Social Justice in the Parasha
-Rabbi Yuval Sherlo-
At first glance, "social justice" generally is taken to revolve around the concept of "giving" by those who have to those who do not. These acts of giving are first and foremost a product of statutory requirement: fair and timely payment to employees; direct employment allowing for proper receipt of all benefits; provision of handicapped access to public and private spaces; creation of pubic tenders free of nepotism and cronyism, and more. This notion of giving, however, goes beyond statutory obligation and includes the principles of kindness and mercy, concern born of solidarity with those who are incapable, who have exhausted all attempt at legal remedy and yet still remain sidelined from mainstream society. These two avenues of giving, statutory and charitable, are both one directional and non-reciprocal.
This idea emphasizes the understanding that the misery of the "have nots" is compounded by the fact that they cannot be part of those who give; they cannot participate in the giving. To give is not just a duty; it is also a great privilege, and the one who gives feels part of a greater undertaking, the creation and formation of a higher enterprise, whether this giving is in the context of charity to an individual or a larger communal initiative. The halacha, which demands, for example, that even the pauper give charity, does not only obligate him, but also provides him with a great privilege and considers even his small contribution a great deed in and of itself. In this vein, we are familiar with a fascinating point made by the Sages with respect to the mincha (meal) offering. The Sages emphasized that despite the fact that the cost of the mincha, which was comprised of ingredients grown in the ground, was significantly lower than an animal offering, it had a unique quality to it in that it allowed even the poorer elements of society to partake in the act of giving.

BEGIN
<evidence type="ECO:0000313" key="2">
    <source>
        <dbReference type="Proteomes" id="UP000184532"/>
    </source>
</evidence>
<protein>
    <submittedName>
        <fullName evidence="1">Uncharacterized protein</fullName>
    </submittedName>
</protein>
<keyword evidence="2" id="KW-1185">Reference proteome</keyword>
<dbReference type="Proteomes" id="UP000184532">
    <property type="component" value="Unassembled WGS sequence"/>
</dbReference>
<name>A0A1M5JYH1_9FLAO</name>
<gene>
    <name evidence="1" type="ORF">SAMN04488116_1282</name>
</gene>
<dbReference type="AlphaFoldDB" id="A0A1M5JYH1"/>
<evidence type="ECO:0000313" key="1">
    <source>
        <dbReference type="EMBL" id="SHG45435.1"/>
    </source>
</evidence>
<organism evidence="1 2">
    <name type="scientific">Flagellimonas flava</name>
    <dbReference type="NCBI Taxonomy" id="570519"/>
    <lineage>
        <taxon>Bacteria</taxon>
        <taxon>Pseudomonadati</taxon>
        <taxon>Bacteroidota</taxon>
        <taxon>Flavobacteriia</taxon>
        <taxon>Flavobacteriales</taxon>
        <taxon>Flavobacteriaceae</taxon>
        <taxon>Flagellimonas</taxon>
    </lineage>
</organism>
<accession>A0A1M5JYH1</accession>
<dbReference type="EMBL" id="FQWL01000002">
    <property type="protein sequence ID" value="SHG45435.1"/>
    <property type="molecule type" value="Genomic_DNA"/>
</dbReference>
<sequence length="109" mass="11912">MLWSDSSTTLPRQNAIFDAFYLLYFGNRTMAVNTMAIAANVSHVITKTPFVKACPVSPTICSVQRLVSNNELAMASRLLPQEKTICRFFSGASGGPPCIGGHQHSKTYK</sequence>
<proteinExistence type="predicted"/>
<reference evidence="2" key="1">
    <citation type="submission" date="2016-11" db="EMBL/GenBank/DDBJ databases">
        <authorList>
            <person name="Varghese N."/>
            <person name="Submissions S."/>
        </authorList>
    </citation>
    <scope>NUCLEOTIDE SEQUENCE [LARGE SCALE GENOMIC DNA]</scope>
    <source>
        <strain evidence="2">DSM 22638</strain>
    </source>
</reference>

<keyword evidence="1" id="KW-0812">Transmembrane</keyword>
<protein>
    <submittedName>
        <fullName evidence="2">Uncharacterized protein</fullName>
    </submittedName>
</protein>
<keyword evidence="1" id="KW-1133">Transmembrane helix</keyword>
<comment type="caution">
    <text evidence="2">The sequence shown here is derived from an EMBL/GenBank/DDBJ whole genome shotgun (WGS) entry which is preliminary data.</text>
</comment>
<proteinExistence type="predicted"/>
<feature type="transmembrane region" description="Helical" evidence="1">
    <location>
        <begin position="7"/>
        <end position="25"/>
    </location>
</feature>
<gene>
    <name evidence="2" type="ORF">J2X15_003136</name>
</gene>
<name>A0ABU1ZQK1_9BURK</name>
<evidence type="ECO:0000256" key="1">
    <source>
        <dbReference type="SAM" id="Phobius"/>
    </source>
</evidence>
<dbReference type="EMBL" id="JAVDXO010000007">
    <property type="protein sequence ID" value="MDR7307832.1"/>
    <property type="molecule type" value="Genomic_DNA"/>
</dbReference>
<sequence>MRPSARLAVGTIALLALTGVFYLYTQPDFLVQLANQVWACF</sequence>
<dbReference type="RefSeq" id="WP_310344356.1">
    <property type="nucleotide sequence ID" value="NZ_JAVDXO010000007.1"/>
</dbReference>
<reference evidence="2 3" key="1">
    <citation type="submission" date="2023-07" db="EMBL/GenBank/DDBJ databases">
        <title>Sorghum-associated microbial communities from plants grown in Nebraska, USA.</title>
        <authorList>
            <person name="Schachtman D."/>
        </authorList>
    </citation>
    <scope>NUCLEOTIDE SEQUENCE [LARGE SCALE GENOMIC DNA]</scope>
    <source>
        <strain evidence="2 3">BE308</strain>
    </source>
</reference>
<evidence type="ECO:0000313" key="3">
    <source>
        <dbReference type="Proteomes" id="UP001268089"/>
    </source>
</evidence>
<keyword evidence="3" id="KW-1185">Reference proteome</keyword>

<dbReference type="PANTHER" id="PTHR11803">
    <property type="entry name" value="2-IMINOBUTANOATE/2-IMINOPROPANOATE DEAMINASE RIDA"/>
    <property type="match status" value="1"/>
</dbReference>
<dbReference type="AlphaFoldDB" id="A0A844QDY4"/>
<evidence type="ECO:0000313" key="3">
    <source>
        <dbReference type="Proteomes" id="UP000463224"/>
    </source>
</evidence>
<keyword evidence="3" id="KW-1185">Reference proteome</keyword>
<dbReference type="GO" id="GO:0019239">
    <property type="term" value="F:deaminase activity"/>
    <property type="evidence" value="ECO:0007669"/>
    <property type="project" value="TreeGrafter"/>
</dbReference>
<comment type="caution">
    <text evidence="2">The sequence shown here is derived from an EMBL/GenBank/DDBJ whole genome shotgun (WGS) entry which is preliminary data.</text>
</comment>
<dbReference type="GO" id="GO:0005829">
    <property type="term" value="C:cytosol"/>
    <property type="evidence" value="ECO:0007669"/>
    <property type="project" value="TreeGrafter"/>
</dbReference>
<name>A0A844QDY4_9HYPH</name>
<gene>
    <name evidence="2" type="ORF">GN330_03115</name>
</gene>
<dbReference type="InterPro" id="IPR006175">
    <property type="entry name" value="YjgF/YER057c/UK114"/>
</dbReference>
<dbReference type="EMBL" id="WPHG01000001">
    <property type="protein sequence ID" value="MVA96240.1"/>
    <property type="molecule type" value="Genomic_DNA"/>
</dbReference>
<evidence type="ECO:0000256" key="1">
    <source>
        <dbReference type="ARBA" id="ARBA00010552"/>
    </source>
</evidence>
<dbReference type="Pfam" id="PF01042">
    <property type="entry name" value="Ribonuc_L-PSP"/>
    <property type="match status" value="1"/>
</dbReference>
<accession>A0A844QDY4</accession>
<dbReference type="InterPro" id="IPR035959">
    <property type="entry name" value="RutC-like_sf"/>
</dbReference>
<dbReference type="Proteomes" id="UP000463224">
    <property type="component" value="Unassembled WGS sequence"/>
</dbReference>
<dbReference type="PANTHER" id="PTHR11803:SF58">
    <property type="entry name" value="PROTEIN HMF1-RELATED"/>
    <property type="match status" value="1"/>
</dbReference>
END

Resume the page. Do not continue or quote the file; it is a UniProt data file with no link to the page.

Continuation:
Allowing open access to the world of giving can be done in two ways. The first is displayed in the weekly Torah portion that we will read in two weeks. The Torah states that each individual was required to give a half shekel toward the construction of the Tabernacle. The Torah emphasizes that "the rich shall give no more, and the poor shall give no less than half a shekel," i.e. the contribution is egalitarian by nature, every man is obligated and, in light of the above, has the privilege, to participate in it and in this way every man stands equal not only in the "receiving" but also in the "giving." On the other hand, in this week's Torah portion, which presents the opening salvo in the fundraising operation for the construction of the Tabernacle, each person is presented with the opportunity to contribute and is asked to do so to the best of his or her ability. These two avenues of giving, egalitarian giving on the one hand and open giving on the other, are the Torah's way of formulating an expression of this aspect of social justice.
I suggest that this unique perspective presented by the Torah can provide guidance and direction to all those who are engaged in matters that are connected to social justice. Along with the deep consideration given to providing each person with what they rightly and fairly deserve, we must also consider providing each person with the opportunity to give. The opportunities for giving are numerous and diverse. A person can give of their time, of their person and of their countenance. A person can give of their money, of their space and of their property. A person can give of their faculty, of their wisdom and of their skill. Because the avenues for giving are open to everyone, it is imperative that all those who are engaged in endeavors of social justice think not only about their own options for giving, but also about how to create giving opportunities for all those who wish to participate and who mistakenly think that they are not equipped to do so.
In the end, the Tabernacle was built through both egalitarian donations, i.e. each person gave an equal amount, and individual contributions, which allowed each person to also give as much as they could or desired. We must also adopt this two pronged approach with respect to all spaces and areas of public action. In this way, we must ensure that we are not only creating a space for giving, but also removing any deterrent that may prevent a person from achieving the sense of self-respect and self-importance that results from the recognition that their giving is possible and desirable.
Rabbi Yuval Sherlo - is a member of the managing board of Tsohar and is the head of the hesder yeshiva in Petach Tikva.